But there is a lot of Cobol out there and although I don’t believe their ambitious claim that 65 per cent of currently working code is in Cobol, brutal Darwinism means that the large blocks that have survived are deeply resistant to being replaced. Part of that is the surprisingly short tenure of CIOs who realise that the payback time for replacing the bottom of their house of IT cards is longer than they expect to stay in the job and there’s no sexy visible output to impress golf playing execs. They don’t want or expect you to make major changes. In fact the work is mostly to prevent bad things. Talking about re-architecting is a high risk strategy but if you pull it off then you have a job for your life and that of your children.

I hear that a couple of UK universities teach Cobol, which I suspect is the right number for the graduates, though maybe not for the employers since it keeps the supply/demand favouring developers. Still, I do worry about what they’ll do as the shadow of Cobol recedes from our machines, but the impression I get from Micro Focus is that ¼ of US universities teach it, which makes the UK schools use of Pascal look almost rational.

COBOL still runs a scary percentage of the world’s financial infrastructure and - along with CICS, JCL and other mainframe generation tech - is to be found buried under several generations of 80s then 90s then 2000’s tech. There is a small subset of you reading this for whom getting better Cobol skills is rational. You’re the ones in your 50s. MicroFocus reckon Cobol has upwards of 10 years of undeath left and that fits what I see, combined with the fact that so many Cobolers wlil have retired over that period, pay may even go up, for a while.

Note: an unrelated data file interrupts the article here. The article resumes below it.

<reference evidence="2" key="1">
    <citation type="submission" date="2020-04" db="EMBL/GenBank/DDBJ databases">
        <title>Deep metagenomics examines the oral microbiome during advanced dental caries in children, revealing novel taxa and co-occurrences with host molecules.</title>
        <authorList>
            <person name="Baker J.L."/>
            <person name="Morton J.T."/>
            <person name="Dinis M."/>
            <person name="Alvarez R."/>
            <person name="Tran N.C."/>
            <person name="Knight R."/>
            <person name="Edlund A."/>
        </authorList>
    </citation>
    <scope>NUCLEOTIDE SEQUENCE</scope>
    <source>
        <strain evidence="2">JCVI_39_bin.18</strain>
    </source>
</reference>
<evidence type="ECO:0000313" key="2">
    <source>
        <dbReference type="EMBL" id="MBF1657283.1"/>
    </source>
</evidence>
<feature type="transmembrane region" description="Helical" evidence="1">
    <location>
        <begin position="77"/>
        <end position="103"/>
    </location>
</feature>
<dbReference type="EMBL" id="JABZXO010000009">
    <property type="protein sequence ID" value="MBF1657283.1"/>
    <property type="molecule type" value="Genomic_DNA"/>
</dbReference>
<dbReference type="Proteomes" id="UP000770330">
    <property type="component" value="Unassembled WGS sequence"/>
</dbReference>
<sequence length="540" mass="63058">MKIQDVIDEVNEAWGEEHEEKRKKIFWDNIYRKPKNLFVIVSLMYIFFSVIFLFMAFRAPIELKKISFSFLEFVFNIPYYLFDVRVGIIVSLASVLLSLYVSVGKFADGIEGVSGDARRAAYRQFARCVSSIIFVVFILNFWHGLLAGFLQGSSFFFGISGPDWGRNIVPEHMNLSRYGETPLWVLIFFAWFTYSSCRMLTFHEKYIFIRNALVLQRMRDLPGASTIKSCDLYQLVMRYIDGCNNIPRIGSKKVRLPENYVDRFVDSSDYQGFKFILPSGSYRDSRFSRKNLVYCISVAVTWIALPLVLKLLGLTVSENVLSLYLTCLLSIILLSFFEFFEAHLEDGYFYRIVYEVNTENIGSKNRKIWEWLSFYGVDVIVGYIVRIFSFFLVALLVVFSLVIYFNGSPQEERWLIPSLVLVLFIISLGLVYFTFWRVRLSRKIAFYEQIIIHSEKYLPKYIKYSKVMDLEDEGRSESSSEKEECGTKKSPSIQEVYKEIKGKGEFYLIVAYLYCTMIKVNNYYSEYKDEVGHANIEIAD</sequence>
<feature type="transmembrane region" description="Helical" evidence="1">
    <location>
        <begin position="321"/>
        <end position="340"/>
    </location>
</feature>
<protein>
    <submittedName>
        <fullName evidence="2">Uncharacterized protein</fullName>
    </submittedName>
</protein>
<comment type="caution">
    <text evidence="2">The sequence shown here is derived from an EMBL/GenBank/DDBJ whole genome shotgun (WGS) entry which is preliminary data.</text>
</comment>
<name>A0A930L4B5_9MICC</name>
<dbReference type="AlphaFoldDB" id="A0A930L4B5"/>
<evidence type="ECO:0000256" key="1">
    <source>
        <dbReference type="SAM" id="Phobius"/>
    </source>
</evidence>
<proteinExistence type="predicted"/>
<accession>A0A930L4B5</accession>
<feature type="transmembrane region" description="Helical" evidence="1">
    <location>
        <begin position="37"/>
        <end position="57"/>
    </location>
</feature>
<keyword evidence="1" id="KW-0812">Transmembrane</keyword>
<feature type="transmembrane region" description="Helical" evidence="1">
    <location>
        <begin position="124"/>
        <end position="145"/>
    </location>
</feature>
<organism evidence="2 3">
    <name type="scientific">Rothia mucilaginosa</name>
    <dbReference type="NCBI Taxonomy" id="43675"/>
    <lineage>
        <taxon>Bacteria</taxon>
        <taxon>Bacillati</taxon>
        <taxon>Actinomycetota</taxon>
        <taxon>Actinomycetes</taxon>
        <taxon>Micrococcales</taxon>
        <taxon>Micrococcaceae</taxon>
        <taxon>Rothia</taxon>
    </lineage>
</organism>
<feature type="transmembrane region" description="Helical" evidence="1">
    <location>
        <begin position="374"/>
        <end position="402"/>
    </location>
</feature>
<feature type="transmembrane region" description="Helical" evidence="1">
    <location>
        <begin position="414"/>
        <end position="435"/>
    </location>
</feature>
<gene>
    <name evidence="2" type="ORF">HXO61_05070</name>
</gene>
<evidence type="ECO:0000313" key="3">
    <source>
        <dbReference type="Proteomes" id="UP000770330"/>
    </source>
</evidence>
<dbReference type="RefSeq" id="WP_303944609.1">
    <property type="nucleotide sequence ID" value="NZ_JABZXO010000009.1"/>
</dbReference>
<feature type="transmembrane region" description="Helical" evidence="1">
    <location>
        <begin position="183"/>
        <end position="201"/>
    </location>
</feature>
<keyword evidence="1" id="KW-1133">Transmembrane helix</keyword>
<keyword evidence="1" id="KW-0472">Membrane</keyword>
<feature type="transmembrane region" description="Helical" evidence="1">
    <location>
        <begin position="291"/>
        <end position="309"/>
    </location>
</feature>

A lot of people laud Admiral Grace Hopper for being the first important woman in computing, but they are strangely quiet about her leading role in the creation of Cobol, which IBM at first tried to kill for good reason. Strictly speaking Cobol’s longtime buddy DB2 is not a legacy skill since there are still new installations up so it is probably the oldest non-fossil skill and will remain. Moving from CICS or DB2 is like an organ transplant, such is the risk and pain involved. Indeed you can expect most core databases to outlive the company that build them.

Don’t learn Delphi

There will never be any shortage of Delphi/Pascal programmers because of all the legacy technologies Pascal is the equivalent of inheriting your grandad’s black and white 60s girlie mags. This is because AQA, the largest exam board not only encourages this silliness, but won’t accept A level coursework in languages like C and actually dropped C#. They are cheered on by the British Computer Society with pseudo academic “papers” that attempt to justify pushing a language that stopped being a rational career choice before some IT teachers were even born. So, like everything else that’s worthless there will never be a shortage of Pascal programmers.

Fractional skills

So far I’ve covered languages which inevitably are mass market, but if you’ve been in the game long enough to have legacy skills then you’ve got APIs, OSes and frameworks like OS/2, CICS, Win32, ODBC and MFC. This is another reason to develop multiple CVs since you need to present a consistent story for each silo, don’t blur a clear CICS/Cobol picture with Pascal or Adabas/Natural or vice versa. Ironically this may mean you need to refresh or even build skills that turn you into a complete person to fit a requirement and those nice people at MicroFocus even have a freebie version to do that with.